Atlas F1 News Service, a Reuters report

Espionage Costs a Fortune, Say F1 Bosses

Friday June 8th, 2001

By Alan Baldwin

Team boss Eddie Jordan gave an insight into the extent of espionage in Formula One on Friday and said the wraps would not come off cars until cameras could be controlled.

"Until you can stop photographers, until you can put some meaningful controls over, if you like, espionage of photographic material into the car, then I don't know how you can do it," he said when asked about allowing fans to see more.

BAR team principal Craig Pollock and Jaguar's Bobby Rahal both spoke out, on a personal level, at the Canadian Grand Prix on Thursday against the current practice of covering up sensitive parts of the race cars. The issue has been raised several times before but resurfaced in Montreal after an open day traditionally held for fans on the Wednesday before Sunday's race was cancelled because the cars were not on display.

An official statement issued by the organisers last week said this was "due to the discreetness of all the Formula One teams...when it comes to the technological aspects of the sport."

Jordan, appearing at a news conference with Williams principal Frank Williams and Arrows' Tom Walkinshaw, said teams spent huge amounts on technology and had to protect it.

"We are all spending fortunes making the very best car we can. And within two seconds flat all of those pictures are on virtually every Formula One team," he said.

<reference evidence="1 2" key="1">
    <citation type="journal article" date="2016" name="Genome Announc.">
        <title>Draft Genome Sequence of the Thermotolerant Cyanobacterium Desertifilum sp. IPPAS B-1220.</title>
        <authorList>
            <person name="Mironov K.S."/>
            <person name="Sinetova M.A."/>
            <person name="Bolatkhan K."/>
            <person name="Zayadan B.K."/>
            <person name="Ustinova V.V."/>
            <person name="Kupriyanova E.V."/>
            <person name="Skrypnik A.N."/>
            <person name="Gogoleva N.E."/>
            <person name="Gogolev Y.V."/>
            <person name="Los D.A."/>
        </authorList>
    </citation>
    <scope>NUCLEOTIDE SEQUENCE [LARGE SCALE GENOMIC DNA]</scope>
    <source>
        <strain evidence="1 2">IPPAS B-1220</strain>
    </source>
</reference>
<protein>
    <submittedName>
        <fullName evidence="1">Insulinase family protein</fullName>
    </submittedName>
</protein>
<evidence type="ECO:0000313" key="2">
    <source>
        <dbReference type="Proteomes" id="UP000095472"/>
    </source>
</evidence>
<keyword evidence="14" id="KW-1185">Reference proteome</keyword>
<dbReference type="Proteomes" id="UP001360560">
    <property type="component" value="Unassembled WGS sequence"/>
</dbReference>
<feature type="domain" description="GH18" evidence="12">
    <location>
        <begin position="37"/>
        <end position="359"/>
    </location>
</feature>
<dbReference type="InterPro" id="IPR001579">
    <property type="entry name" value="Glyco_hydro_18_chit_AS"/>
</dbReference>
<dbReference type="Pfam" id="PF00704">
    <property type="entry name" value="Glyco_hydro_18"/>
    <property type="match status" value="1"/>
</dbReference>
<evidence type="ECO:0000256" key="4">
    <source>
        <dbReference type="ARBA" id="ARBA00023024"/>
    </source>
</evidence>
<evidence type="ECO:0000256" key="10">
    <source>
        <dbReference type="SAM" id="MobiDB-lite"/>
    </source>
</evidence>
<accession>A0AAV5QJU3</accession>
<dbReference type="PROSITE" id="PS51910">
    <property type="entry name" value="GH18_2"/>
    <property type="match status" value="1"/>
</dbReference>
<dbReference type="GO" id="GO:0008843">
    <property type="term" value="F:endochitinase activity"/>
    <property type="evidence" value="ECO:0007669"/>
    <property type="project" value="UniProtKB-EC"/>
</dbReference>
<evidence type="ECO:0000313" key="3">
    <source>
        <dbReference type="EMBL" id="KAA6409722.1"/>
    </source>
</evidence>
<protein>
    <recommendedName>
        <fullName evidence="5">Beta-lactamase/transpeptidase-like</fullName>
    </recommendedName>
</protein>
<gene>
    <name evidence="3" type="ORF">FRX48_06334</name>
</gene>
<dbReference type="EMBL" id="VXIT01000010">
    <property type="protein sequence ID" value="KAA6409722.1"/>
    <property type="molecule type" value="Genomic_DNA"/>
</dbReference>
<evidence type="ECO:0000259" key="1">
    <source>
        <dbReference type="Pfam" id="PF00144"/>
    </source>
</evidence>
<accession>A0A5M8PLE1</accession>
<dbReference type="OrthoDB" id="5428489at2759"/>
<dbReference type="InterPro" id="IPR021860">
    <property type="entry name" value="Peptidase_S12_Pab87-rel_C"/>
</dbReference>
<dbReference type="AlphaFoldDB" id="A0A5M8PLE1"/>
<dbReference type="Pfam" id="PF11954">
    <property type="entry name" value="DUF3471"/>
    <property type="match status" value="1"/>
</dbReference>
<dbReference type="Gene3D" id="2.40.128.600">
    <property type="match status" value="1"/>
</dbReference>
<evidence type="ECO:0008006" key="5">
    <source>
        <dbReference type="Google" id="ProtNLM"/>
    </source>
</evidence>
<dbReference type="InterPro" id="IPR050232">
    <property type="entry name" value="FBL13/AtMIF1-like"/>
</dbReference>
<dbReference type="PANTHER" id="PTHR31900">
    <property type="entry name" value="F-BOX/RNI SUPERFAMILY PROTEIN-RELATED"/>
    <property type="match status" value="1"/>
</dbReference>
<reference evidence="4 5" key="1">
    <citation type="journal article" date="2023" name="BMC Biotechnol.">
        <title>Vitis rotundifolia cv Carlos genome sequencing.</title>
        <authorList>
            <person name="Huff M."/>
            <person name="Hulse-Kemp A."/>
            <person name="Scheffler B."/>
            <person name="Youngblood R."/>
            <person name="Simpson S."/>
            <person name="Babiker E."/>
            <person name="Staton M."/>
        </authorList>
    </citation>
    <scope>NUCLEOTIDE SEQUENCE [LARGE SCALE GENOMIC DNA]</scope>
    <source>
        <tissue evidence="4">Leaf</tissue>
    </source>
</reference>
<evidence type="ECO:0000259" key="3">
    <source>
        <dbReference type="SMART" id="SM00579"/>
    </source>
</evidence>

Williams put it even more bluntly.

"To find one tenth of a second out of a car these days you may spend easily half a million pounds and I don't exaggerate. Seeing half a million quid (pounds) taking a trip down the pit lane is not very funny and should not be happening."

Overhead Cameras

Jordan gave an example of the detail that photographers could pick up with a digital camera.

"I have seen a full digital copy of a race engineer's sheet as he was writing it taken by somebody above him in the Paddock Club," he declared.

The Paddock Club is an exclusive area, looking down on the pits and finish straight, reserved for VIPs, sponsors and special guests of the teams.

"This is a fact. Don't think it doesn't happen. It can happen in war and it can happen in Formula One, make no mistake," said Jordan. "The whole set-up of the car is there. How can it be right?"

Jordan said it was too easy to blame the teams for paying for the photographs because they did not instigate what was happening.

"But you could say we do pay for it because we do pay for the pictures the same as anybody else. I agree that the screens should come down but not before we have some form of a truce," added Jordan, suggesting that a code of practice agreed between teams could work.

The teams did come to an agreement at the start of the season when Australian Grand Prix officials asked them to remove screens in front of the pit lane garages so that fans could watch mechanics working on the cars. However aerodynamic parts of cars such as rear wings are routinely covered as soon as cars come into the pits. At the start of the season Ferrari also covered up their brakes when wheels were removed.

Pollock had said on Thursday that Formula One was reaching a ridiculous stage where the cars were hidden from the very people they were supposed to be entertaining.

"They want to see Formula One cars and not a tent put over them," he said speaking for the spectators and sponsors.



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